We started the trek with Caroline’s things to the bus station. We weren’t entirely sure where it was but like most things, Caroline stumbled upon it. I can’t imagine ever going anywhere without her and her ability to instinctually know where the best tourist attractions are. We expected the bus at 5:50, but it came at 5:40. The shock of the bus there when we weren’t expecting it left us both weeping hysterically; watching Caroline wave from the bus window was so incredibly sad. Caroline and I have spent every single day together for the past five months. All of my best memories (and photos) have her right beside me, and although we live in different worlds, every time I have a happy thought about Denmark I’ll remember that she was right there with me, probably calming me down from a freakout or vice-versa.

I wiped my tears and bought a smoothie because Tatiana and I had work to do– My suitcase was about 10 kg overweight, and I had to deal with it, which meant parting with a lot of clothes. Tatiana and I had a “Sex and the City” style 6 am fashion show, me parting with my clothes that I love but I know will be more loved staying in Denmark. My tiredness from an all-nighter hit me, and I passed out for half an hour, waking  to an incredibly sick and anxious feeling. I had to go and actually say goodbye to Clementine, and I had to do it right then as she had an exam. I went to her place, we said a casual goodbye, both agreeing we wouldn’t cry. It was seconds before we were both sobbing in each other’s arms. My favourite quality of Clem is how blunt she is– just the other day she told me to stop trying to speak French, jokingly of course. I really try but I just don’t understand their quick, southern-France accents. As I was leaving she told me she thought I was completely crazy when she first met me, and as she talked about me to Delphine, they realized they were spending a lot of time talking about me… maybe there was potential for a friendship. I’m so glad I was able to let go of my fear of language barrier (that barely exists now) and they saw past my insanity.

After weeping through my shower, I decided to pull myself together. Damo came over (after only an hour of sleep, I love him!) to help me with my suitcases. Him and Tatiana accompanied me to the airport bus. When it came, I didn’t really know what to say, as Damo isn’t one for emotional moments. We left with a quick bye, but they stood outside the bus window until it drove away. The second I lost sight of Damo’s face, I burst into tears (surprise surprise), but quickly passed out, waking up 50 minutes later at Aarhus Lufthavn. Damo deserves a lot of credit for dealing with me throughout the semester; many flights that he held my clammy hand despite being really grossed out, speaking Italian so I could do no thinking what so ever on our Italy trip, and just providing more laughs that imaginable. I have learned one important lesson from Damo, other than never be friends with Aussies because it’s too sad to say bye: “Not being in your bed is not an alternative to being in your bed.”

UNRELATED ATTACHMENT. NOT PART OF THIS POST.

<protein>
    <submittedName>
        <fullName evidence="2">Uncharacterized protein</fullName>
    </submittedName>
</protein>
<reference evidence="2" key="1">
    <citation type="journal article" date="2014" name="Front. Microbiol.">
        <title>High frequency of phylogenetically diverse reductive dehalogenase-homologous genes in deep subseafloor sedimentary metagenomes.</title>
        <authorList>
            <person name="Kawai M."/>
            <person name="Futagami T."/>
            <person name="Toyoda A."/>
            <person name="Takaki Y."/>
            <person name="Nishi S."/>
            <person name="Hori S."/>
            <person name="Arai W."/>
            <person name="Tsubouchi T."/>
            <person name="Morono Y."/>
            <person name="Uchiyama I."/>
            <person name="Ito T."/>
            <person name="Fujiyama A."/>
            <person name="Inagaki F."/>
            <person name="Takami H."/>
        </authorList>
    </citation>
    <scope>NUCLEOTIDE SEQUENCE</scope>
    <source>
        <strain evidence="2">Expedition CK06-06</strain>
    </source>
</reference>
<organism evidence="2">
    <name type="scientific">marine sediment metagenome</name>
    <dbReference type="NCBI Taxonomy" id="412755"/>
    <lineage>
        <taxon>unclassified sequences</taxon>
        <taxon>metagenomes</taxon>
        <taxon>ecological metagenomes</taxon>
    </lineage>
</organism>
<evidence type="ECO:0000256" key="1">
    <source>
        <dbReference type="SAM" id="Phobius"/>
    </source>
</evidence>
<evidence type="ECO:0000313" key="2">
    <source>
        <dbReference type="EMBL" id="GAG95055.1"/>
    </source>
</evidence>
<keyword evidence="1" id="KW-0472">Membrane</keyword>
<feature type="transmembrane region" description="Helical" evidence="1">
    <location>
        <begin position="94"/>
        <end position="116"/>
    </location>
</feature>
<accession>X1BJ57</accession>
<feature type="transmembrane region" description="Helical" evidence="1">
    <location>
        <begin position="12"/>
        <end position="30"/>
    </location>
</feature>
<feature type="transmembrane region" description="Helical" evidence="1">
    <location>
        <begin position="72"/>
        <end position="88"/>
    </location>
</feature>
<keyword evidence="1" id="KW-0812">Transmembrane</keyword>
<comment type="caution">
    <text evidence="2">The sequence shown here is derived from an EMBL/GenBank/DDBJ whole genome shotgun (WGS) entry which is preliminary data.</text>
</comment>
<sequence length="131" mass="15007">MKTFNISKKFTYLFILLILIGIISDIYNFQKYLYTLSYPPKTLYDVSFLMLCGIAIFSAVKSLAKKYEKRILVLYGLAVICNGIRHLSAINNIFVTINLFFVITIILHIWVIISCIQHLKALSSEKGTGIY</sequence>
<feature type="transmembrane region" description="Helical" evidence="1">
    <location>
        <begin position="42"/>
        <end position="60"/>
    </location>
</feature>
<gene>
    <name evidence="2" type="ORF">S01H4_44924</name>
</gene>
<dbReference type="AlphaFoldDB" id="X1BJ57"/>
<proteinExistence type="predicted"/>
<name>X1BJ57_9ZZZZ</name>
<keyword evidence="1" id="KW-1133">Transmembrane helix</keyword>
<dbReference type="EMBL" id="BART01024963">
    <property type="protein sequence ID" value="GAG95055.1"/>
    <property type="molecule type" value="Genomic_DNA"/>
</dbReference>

At the airport, things started looking up for me when I weighed my bags- the first one was only 16 kg (under the limit), but the second was 31 (8 kg over the limit). The super nice attendant didn’t charge me for an overweight bag. I almost hugged her. She asked me where I was traveling. I got a lump in my throat and said, “Toronto,” my voice shaking. I burst into tears. She came out from behind her desk, put her arm around me, and said “Come with me.” She asked me about how long I had been in Denmark, who brought me to the airport, as I told her through my sobs. She got me a huge comfy chair in her office, and brought me out a bun with butter, and tissues. I thanked her and told her I was starving, and she grabbed me another bun for later. She hugged me and told me to have an amazing flight (and life.) I was overwhelmed by how someone I don’t know and who has no reason to help someone didn’t know, could brighten my day. It was the best airport service I have ever received. Just one more reason why I am in love with Aarhus.

So it’s been 12 hours since I said bye to Caroline. It’s ten more hours until I am home. I know the transition is going to be hard, but for now, I just want to see my smiley family at the airport. It feels like yesterday they dropped me off.

This post is not to serve as a diary (although I do feel better after writing it) but to make all the people I spent the last 5 months with realize how much I love them. Every single person has changed me in some way. Whether we talked for five minutes, made gourmet meals and had sleepovers, or drank cheap South African wine every night together, I’m going to miss you all.

I have been out of Denmark for less than two hours, and there is a pit in my stomach. Or that could be from the plummet landing that we are starting. Love you all and never forget anyone….

Emily